For decades, we Angelenos have been deeply fortunate to have gifted writers covering film for us in the L.A. Times. Charles Champlin, Sheila Benson, Kevin Thomas, Kenneth Turan, Manohla Dargis and a strong stable of freelancers brought and now Justin Chang brings indefatigable movie love combined with trenchant insights and historical knowledge to our doorsteps (and now phone and computer screens) every week. For proof, read Justin Chang’s dispatch from the French Riviera, where he somehow managed to see dozens of films within a very short span of time and emerge bleary-eyed but still able to write beautifully and succinctly about the world cinema he had just digested. It goes without saying that Laemmle Theatres be screening most if not all of these in the months ahead. To whet your appetite, M. Chang’s favorites are below, ranked from quite good to superb. (Click through to the full story to read about the ones he panned or gave mixed reviews.)
8. ‘Last Summer’ (Catherine Breillat) ~ A French-language remake of a well-received Danish movie (2019’s “Queen of Hearts”) wasn’t the comeback anyone expected of Breillat, who’s known for her fearless and provocative explorations of sexuality (“Romance,” “Fat Girl,” “Anatomy of Hell”) but hasn’t made a new feature in 10 years. Still, there’s a telltale absence of easy moralizing in this drama about a married lawyer (a fantastic Léa Drucker) who has a torrid affair with her teenage stepson (Samuel Kircher). That’s not a spoiler; what’s surprising here is the explosive, ever-shifting power dynamics that ensue, which Breillat explores and unpacks with delectable, diamond-hard rigor. It’s wonderful to have her back.
7. ‘Fallen Leaves’ (Aki Kaurismäki) ~ The title readies you for an autumnal work from Finland’s master of deadpan comic melancholy, though of all the familiar Kaurismäkian virtues on display here — the precise compositions, the brilliant gags, the swells of emotion that the characters feel deeply but can’t express — it’s the curious timelessness of the whole endeavor that shines through. That’s true even when the director ushers in overheard radio chatter about the war in Ukraine, a pointed touch that exists in steadily pulsing tension with an exquisitely directed love story, beautifully acted by Alma Pöysti and Jussi Vatanen. Oh, and it runs 81 minutes, making it the shortest movie in competition as well as one of the best.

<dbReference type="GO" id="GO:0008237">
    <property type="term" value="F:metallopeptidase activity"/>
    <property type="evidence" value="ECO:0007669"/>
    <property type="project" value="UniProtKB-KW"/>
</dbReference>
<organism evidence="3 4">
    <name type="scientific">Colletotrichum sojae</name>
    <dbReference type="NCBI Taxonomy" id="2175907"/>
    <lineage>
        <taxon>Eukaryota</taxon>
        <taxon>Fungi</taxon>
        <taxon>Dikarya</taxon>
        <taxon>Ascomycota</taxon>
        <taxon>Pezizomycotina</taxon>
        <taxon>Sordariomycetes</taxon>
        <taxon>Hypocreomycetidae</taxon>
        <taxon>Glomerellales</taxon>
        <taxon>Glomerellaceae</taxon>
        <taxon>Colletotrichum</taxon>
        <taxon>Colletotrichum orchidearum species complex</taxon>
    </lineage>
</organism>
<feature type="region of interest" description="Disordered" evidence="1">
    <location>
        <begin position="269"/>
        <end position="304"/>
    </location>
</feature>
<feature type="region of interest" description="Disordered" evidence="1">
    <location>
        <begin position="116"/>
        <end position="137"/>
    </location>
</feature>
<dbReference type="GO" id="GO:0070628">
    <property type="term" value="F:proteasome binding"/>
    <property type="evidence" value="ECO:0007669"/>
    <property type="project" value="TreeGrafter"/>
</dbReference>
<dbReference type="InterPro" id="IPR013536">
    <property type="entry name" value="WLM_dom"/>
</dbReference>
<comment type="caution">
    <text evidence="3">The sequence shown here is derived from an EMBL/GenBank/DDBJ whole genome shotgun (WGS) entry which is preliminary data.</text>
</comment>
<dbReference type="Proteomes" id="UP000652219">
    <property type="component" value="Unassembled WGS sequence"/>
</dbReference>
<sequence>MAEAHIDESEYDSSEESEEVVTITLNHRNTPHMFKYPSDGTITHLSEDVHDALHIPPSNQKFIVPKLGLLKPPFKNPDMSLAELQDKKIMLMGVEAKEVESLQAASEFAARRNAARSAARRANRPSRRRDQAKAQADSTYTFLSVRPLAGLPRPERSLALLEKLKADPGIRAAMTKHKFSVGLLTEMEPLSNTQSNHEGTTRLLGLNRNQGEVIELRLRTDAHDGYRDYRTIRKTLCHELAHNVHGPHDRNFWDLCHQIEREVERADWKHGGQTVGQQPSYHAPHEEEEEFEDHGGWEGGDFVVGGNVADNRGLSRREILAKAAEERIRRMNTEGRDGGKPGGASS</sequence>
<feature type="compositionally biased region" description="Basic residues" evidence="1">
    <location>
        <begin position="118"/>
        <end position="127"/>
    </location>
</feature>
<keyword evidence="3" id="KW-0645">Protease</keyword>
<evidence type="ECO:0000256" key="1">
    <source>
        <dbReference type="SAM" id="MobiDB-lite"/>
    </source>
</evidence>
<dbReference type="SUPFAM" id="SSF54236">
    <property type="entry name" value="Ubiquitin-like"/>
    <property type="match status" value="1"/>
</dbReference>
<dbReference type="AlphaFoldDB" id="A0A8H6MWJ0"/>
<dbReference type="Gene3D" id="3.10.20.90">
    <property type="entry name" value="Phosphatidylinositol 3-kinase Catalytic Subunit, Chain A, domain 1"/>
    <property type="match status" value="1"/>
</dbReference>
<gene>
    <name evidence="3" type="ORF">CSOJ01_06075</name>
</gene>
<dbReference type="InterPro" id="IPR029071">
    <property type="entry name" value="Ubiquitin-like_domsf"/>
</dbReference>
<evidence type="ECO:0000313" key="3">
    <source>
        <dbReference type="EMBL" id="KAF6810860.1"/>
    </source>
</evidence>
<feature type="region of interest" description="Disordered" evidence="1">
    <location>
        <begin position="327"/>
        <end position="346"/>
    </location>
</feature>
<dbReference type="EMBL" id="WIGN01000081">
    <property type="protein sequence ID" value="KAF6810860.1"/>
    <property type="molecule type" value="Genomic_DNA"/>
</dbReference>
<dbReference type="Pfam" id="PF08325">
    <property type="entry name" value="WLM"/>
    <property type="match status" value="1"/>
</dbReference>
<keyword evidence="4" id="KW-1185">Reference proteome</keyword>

6. ‘May December’ (Todd Haynes) ~ In exploring the decades-later aftermath of a sexual relationship between a woman and a young boy, Haynes’ densely layered, disarmingly funny, Netflix-acquired melodrama finds itself in playful, coincidental conversation with a few other movies on this list: “Last Summer,” of course, and also “Four Daughters,” with its layered inquiry into the nature of acting and cinematic artifice. Julianne Moore and Natalie Portman give superbly matched performances as, respectively, the movie’s Mary Kay Letourneau figure and the actor chosen to play her, and Haynes shrewdly leaves it to us to decide which of the two, if either, deserves condemnation. Caught in the middle is the young boy turned confused man, played by a revelatory Charles Melton, with a heartache so real and vivid it chokes the laughter in your throat.
5. ‘The Pot-au-Feu’ (Trần Anh Hùng) ~ The purest pleasure in this year’s competition is this two-and-a-half-hour French foodie romance, adapted from Marcel Rouff’s novel, that consists of long, dramatically uninflected sequences of Juliette Binoche and Benoît Magimel cooking up a storm in their enormous 19th century kitchen. But what a graceful, perfectly controlled and utterly mouthwatering storm it is, and what an ideal vehicle this is for Trần, a Vietnamese French director known for his sensuality-first filmmaking. If you’ve wanted to see vol-au-vent and baked Alaska assembled from the inside out, or observe the proper, napkin-over-the-head consumption of an ortolan, or just watch Binoche juggle veal racks and cream sauces with masterly ease, this is a picture to place on the arthouse culinary porn shelf alongside “Babette’s Feast” and “Eat Drink Man Woman.” You’ll never bother with “Julie & Julia” again.